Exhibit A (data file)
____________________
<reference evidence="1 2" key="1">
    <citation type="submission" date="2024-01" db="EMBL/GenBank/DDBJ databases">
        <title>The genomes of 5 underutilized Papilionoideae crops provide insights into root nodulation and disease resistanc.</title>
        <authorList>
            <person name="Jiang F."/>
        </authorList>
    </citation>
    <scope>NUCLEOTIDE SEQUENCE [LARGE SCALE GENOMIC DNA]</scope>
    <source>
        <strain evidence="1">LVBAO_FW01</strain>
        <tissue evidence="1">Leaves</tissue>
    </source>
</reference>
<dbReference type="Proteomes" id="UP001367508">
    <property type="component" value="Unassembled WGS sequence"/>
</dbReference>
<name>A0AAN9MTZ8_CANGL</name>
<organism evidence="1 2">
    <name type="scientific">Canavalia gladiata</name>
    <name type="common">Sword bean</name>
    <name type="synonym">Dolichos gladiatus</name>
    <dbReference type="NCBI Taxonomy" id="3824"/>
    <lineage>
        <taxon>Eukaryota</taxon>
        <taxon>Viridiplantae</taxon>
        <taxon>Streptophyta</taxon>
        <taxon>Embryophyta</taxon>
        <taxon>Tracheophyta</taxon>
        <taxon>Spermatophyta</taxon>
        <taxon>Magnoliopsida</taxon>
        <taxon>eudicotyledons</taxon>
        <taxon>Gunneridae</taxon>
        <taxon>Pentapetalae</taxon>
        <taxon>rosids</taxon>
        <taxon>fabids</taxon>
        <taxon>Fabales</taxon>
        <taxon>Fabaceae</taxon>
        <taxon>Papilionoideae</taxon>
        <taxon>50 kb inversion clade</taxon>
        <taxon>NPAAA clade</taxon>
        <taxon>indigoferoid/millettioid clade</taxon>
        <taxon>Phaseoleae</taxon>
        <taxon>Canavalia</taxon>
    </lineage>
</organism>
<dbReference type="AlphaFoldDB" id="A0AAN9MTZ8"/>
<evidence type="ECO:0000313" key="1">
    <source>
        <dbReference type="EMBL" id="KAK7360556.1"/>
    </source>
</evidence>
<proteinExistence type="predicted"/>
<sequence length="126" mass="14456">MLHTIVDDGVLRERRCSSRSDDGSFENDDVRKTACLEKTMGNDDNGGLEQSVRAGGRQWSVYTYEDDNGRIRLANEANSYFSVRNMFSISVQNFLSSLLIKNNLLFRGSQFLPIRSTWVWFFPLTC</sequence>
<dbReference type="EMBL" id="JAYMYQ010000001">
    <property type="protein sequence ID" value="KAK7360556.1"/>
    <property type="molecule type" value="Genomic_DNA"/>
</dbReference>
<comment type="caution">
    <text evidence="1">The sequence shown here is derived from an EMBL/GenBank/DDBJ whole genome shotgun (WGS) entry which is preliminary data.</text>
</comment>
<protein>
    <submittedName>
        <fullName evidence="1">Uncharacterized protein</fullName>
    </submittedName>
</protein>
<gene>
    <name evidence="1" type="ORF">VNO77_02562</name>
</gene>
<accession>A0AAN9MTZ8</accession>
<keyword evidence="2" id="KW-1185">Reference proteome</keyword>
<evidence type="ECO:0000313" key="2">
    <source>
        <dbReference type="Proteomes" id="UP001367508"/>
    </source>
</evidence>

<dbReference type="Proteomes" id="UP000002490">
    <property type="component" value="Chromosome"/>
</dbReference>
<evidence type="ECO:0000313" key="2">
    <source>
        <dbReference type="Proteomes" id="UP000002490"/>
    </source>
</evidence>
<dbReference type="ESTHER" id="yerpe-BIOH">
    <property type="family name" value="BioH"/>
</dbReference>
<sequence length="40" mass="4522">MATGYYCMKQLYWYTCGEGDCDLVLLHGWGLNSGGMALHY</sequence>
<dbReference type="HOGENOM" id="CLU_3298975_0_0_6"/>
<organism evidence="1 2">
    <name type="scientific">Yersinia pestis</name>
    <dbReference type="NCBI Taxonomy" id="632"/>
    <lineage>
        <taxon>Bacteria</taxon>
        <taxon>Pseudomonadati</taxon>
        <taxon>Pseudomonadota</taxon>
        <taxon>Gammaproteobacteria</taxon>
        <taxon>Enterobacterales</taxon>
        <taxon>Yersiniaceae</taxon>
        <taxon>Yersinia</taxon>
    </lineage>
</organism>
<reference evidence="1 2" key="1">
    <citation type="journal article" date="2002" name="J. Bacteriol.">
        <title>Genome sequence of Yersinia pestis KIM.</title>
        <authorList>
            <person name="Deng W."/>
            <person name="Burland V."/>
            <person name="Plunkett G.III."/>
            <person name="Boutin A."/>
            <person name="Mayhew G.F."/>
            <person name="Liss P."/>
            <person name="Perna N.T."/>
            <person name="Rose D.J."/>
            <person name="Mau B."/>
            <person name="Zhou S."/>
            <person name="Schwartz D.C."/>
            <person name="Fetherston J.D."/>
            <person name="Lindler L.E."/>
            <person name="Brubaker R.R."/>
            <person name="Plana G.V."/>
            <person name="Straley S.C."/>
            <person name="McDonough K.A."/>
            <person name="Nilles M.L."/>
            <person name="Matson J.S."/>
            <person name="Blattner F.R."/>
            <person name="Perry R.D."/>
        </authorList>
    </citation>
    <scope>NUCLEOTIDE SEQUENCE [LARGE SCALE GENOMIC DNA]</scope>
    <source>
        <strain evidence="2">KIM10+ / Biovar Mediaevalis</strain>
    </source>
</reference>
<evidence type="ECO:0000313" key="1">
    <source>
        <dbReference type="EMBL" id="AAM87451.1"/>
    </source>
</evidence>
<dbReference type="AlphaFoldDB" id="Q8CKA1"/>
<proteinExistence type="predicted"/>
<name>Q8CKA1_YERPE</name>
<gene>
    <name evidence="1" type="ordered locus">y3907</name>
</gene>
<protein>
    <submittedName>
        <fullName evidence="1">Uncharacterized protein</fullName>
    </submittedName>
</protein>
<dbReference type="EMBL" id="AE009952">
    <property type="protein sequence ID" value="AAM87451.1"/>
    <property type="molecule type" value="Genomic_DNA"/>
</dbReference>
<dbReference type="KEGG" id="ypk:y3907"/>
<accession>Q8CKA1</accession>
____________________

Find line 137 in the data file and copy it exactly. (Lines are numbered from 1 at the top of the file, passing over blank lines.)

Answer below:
    </source>